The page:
Saturday, September 21, 2019
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Port Arthur Tasmania’s Spooky History

Many places that prefer to hide their secrets from the world, Port Arthur’s convict makes it Tasmania’s great tourist attraction. Tasmania, or Van Diemen’s Land, as it was called, is perhaps unique in the world for the fact that it was originally settled to serve as a penal colony. Port Arthur was home to Australia’s largest penal colony until it was finally closed in 1877 after 47 years in operation.In the beginning, Port Arthur was designed to be a self-sufficient prison. To that end, prisoners were put to work, both doing hard labor and skilled and semi-skilled labor like cobblery, blacksmithing, stone masonry and other jobs. In the early days, corporal punishment was carried out regularly. Punishments included beatings with cat-0-nine-tails and inhumane periods of time spent in solitary confinement.

In the 1840s, changes were made to the English penal system. While these resulted in less corporal punishment, conditions remained harsh. In 1853, England quit sending convicts to Port Arthur and the prison population, which numbered 1200 at its peak, began to dwindle. As the prison population died and aged, it leveled out at around 500. Their psychological torture may be reflected in the construction of the Asylum in the 1860s.

While the last of the Port Arthur detainees were finally removed in 1877, many people believe that the prison was never entirely abandoned. One of the most popular tours at the site is the Ghost Tour. Even many former skeptics have become firmly convinced that the spirits of the dead linger at Port Arthur and many of their stories are hard to repute.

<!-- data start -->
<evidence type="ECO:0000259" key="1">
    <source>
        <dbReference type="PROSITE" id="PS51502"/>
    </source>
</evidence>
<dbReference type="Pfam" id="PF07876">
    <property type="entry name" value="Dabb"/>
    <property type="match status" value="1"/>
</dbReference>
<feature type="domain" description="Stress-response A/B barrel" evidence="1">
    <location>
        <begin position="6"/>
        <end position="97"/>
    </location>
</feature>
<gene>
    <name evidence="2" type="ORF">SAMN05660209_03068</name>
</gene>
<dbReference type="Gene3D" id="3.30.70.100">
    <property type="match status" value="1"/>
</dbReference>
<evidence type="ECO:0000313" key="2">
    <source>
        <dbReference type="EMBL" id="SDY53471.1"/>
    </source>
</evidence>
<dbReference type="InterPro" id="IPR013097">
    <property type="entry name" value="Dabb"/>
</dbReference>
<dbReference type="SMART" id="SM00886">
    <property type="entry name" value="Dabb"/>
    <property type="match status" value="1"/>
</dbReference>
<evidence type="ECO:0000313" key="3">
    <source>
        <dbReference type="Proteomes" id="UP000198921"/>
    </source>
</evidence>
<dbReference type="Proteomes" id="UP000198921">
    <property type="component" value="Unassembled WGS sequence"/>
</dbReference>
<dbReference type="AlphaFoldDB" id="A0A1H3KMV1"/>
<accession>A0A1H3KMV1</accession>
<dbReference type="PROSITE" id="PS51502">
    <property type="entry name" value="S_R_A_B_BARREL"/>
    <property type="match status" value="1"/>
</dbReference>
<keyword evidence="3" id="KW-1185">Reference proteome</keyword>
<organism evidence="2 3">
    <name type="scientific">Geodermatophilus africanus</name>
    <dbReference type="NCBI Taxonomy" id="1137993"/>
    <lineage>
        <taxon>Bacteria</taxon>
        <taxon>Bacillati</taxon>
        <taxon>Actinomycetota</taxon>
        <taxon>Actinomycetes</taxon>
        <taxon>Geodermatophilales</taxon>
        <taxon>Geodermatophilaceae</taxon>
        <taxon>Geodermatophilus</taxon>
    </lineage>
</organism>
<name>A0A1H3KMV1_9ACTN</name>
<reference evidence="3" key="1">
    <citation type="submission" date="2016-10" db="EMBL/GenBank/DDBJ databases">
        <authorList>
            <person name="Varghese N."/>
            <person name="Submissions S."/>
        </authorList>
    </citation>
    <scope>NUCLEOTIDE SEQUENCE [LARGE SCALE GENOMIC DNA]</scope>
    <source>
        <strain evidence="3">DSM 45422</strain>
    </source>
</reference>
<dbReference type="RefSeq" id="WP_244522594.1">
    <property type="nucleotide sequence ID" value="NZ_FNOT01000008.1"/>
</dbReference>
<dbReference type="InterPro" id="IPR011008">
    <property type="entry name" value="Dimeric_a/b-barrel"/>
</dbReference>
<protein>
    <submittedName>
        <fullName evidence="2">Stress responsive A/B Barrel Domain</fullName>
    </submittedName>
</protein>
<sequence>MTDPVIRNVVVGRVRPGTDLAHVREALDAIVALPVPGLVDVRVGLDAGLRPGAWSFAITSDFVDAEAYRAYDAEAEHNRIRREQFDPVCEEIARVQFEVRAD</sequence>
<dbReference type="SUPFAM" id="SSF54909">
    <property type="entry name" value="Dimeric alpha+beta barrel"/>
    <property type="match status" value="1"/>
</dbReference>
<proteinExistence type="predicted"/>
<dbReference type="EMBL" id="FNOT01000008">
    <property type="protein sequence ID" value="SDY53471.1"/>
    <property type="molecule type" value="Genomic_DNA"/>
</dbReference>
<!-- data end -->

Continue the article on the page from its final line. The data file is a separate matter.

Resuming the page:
There is at least one recorded incident of a ghostly apparition being captured on tape. Using a night vision camera, a man filmed his family as they toured the prison. He panned away from his family briefly and noticed nothing unusual. However, when they replayed the tape, they saw a “glowing mist” separate from her body and float down a prison corridor.

So many strange things happen to tourists at the Port Arthur penitentiary, officials have created a “strange occurrences” form. What they find most remarkable is that people who have never met each other or seen the documentation record similar and even identical occurrences. The Lady Blue, possibly the wife of a prison accountant who died while giving birth, has been seen on many occasions. On one occasion, a young child ran gleefully down an empty veranda with outstretched arms. When asked why, the child said that a nice lady who lived there wanted to play.

You can get to Port Arthur in around 90 minutes by bus from your Hobart accommodation, but instead of making it a day trip, get the most out of it by staying in a Port Arthur accommodation. You needn’t worry about being locked in or seeing a ghost, though. Outside the confines of the penitentiary, Port Arthur is a wonderful, modern city with great amenities and attractions for the whole family.

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